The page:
It would seem as if the conscious actions of the observer really do have an effect on the physical world around us! But of course, there are other explanations offered and other experiments performed, and another point of view on this phenomenon is that the experiment is set up to detect what the experimenter (the observer) desires to detect: if one wants to know which slit the photon goes through and sets up the experiment that way, then it can no longer be in two places at once; if the experiment is arranged to detect where the photons strike the detector after passing through the slits, creating the interference pattern, then there must be no knowledge of which slit the photon travelled through.
These phenomena are actually quite predictable mathematically, and are measured in waveforms and probabilities. The equations allow prediction of where a particle is likely to be. An interesting extension to this was proposed by the great American physicist (and bongo player!) Richard Feynman, who described a “path integral formulation”, which replaces the classical notion of a single, unique trajectory for a system with a sum over all possible trajectories. This is quite fascinating, as it – conceptually! – actually allows the trajectory of one of the photons emitted to travel the length of the universe and back again, through the slit and onto the detector. However, the likelihood (and thus, the contribution to the sum of all possible trajectories) is inconceivably small, and thus negligible, though theoretically possible. The theory offers another window into visualization of the double slit experiment: since a particle traverses every possible trajectory on its way from the emitter to the detector, the particle passes through both slits and interferes with itself. Feynman himself stressed that this was a mathematical description and not an explanation of an actual physical process, but it certainly illumines some of the other theories of the Quantum universe. One of them is the “many-worlds” interpretation that holds that all the possibilities described by Quantum Theory simultaneously occur in a multiverse composed of mostly independent parallel universes.
The scientific, philosophical and historical implications of quantum phenomena are vast, and far too profound to go into in much depth here. For those interested, I suggest you pursue it at your leisure, with the following caveat: it’s absolutely fascinating and transforming, and you will find yourself sinking a great deal of time into the strange world of Quantum Physics!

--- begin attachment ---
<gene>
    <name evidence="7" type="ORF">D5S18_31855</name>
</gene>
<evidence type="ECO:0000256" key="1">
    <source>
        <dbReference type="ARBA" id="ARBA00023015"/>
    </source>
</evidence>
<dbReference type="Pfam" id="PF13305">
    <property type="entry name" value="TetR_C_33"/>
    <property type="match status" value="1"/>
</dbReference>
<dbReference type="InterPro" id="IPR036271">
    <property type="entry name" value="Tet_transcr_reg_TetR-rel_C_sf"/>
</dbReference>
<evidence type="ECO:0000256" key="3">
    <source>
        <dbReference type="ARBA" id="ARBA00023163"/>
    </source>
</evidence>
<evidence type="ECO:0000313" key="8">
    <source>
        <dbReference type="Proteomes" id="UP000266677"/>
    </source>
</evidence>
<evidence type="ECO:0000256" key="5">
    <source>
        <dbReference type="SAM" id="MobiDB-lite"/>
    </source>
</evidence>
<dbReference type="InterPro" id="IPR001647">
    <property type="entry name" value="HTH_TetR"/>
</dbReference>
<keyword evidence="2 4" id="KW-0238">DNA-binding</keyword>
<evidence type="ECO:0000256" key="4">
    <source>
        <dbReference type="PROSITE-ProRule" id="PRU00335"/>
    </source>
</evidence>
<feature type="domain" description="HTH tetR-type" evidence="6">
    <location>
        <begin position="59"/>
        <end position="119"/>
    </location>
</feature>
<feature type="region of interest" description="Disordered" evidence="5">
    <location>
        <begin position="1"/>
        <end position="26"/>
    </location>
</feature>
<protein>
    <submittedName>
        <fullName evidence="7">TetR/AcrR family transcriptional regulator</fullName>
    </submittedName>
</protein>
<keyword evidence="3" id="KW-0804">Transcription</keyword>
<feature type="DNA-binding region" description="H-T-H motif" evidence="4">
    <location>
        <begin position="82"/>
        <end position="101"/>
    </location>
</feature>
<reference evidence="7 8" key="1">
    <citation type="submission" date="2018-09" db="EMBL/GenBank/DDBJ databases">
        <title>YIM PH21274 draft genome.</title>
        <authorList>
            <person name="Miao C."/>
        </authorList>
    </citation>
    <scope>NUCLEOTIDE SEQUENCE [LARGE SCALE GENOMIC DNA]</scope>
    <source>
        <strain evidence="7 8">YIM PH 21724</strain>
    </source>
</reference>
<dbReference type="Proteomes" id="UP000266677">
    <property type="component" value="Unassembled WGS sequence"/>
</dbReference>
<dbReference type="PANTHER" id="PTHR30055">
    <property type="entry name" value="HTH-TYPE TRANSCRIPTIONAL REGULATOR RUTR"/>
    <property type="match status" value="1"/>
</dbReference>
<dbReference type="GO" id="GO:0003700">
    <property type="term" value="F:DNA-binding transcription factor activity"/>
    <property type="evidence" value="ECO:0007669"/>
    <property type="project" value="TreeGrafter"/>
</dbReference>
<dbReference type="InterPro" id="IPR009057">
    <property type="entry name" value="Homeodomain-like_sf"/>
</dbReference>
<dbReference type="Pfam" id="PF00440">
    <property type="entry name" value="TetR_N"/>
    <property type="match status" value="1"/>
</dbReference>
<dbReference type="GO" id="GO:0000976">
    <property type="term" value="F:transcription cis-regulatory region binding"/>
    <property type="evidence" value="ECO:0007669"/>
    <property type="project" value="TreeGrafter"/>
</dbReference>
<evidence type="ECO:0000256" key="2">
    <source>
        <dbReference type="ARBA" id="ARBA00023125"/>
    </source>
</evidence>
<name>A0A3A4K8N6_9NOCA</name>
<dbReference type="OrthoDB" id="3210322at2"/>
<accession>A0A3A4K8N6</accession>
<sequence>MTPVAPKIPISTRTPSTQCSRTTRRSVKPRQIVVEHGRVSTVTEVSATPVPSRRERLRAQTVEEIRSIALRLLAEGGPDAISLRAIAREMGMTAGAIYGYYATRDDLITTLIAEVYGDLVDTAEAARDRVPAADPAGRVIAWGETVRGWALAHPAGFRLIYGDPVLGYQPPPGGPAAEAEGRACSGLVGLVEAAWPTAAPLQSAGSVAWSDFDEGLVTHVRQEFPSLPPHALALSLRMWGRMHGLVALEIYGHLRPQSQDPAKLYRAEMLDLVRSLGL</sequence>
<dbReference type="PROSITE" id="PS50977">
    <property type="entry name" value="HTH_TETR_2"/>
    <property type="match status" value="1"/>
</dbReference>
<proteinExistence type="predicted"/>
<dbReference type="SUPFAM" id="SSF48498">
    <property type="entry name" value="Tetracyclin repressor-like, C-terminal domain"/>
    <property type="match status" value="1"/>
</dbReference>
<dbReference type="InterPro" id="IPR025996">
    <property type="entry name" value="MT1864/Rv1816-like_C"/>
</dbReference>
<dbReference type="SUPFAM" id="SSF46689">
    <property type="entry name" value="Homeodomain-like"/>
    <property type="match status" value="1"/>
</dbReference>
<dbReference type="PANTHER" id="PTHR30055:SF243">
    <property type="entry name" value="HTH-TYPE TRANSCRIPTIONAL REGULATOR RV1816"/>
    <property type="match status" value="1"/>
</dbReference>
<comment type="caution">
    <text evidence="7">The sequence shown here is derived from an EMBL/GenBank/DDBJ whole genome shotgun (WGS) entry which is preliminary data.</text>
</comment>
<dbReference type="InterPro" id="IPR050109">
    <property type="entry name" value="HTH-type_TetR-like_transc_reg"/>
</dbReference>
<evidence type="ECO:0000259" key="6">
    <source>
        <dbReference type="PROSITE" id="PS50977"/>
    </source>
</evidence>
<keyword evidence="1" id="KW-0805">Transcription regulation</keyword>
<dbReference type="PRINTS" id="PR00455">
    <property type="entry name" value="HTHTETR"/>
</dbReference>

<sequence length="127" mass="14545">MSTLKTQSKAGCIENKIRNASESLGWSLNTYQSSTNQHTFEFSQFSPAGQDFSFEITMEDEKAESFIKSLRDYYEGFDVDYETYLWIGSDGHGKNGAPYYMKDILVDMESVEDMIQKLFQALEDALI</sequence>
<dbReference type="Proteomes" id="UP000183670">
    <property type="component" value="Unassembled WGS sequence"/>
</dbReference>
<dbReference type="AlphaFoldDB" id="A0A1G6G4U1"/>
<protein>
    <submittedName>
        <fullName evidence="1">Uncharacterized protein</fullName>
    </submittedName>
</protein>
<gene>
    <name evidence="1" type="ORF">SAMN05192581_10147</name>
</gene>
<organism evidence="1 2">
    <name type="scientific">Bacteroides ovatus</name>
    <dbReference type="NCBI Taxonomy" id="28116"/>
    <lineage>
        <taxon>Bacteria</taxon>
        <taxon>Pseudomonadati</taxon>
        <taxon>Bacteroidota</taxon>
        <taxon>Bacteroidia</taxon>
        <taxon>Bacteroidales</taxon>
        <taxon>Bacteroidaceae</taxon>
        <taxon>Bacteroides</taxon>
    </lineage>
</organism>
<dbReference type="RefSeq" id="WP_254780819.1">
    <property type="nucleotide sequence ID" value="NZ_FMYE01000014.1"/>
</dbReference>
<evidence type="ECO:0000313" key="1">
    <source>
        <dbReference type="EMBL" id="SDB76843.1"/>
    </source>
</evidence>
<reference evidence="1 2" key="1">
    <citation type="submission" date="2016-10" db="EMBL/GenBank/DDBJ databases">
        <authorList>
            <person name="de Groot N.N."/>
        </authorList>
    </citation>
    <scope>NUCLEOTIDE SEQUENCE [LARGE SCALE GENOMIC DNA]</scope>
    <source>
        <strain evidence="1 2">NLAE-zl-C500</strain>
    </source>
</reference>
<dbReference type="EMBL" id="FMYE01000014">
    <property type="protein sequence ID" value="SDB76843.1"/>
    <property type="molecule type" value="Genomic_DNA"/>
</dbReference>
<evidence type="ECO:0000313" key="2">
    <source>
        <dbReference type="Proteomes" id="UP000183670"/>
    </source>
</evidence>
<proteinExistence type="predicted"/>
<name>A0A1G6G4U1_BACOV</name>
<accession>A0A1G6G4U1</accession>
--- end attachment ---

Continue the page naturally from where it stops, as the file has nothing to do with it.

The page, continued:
But what does it have to do with music?
I think these Quantum phenomena are wonderful analogies for what we face when making musical decisions, or if you prefer, “manifesting a musical reality”. Just as Richard Feynman posits a “sum of all possibilities” for a system, which still matches the probability wave, so in music all possibilities exist, but not all are likely. Just as the “many-worlds” interpretation suggests that all things that can happen do happen, and thus different branches of reality are created every instant, so music is also infinitely variable. Since music takes place over time, every instant creates an infinitude of consequent possibilities, and thus no performance can ever duplicate itself. Just as the physicist may choose to measure which slit a particle may go through or where it lands on a detector behind those slits and thus generate different outcomes, so the musician, by choosing what to observe – by choosing what he/she considers most important – will achieve different results in performance. And finally, we must bear in mind that sheet music – the notes on paper – are only a map or guide to the intentions of the composer. It is not music, but rather a representation of music, more like – dare I say it? – a probability of what the music may be. Just as it seems the observer may play an integral part in Quantum phenomena, so the performer – the observer – plays a vital role in “collapsing the waveform” and bringing a work of music from an immeasurable state in a sea of Quantum musical conceptual foam and possibility to musical reality in the here and now.
We’ve analyzed, studied, and pondered the first question of the title of this series of blah-gs, “How Fast Does It Go?”, spent a little time exploring the perspectives given by other disciplines, and have even delved a bit into philosophy. It is now appropriate to answer the second part of the title, “The Answer Defines Us”.
Join me next time…